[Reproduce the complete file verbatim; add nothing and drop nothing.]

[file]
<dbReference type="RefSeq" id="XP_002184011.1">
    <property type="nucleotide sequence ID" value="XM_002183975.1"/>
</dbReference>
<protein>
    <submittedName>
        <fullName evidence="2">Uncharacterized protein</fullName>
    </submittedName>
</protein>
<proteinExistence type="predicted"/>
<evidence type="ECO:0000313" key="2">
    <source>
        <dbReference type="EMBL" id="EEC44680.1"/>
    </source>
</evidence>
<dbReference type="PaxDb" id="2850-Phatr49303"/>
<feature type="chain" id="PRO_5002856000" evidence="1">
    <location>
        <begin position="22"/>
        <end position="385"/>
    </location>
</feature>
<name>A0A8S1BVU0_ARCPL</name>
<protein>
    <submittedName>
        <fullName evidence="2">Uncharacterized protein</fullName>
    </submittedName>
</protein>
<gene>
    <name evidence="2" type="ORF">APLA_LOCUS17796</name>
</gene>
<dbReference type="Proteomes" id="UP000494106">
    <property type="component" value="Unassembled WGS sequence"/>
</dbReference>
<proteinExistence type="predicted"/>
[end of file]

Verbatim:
<dbReference type="RefSeq" id="XP_002184011.1">
    <property type="nucleotide sequence ID" value="XM_002183975.1"/>
</dbReference>
<protein>
    <submittedName>
        <fullName evidence="2">Uncharacterized protein</fullName>
    </submittedName>
</protein>
<proteinExistence type="predicted"/>
<evidence type="ECO:0000313" key="2">
    <source>
        <dbReference type="EMBL" id="EEC44680.1"/>
    </source>
</evidence>
<dbReference type="PaxDb" id="2850-Phatr49303"/>
<feature type="chain" id="PRO_5002856000" evidence="1">
    <location>
        <begin position="22"/>
        <end position="385"/>
    </location>
</feature>
<name>A0A8S1BVU0_ARCPL</name>
<protein>
    <submittedName>
        <fullName evidence="2">Uncharacterized protein</fullName>
    </submittedName>
</protein>
<gene>
    <name evidence="2" type="ORF">APLA_LOCUS17796</name>
</gene>
<dbReference type="Proteomes" id="UP000494106">
    <property type="component" value="Unassembled WGS sequence"/>
</dbReference>
<proteinExistence type="predicted"/>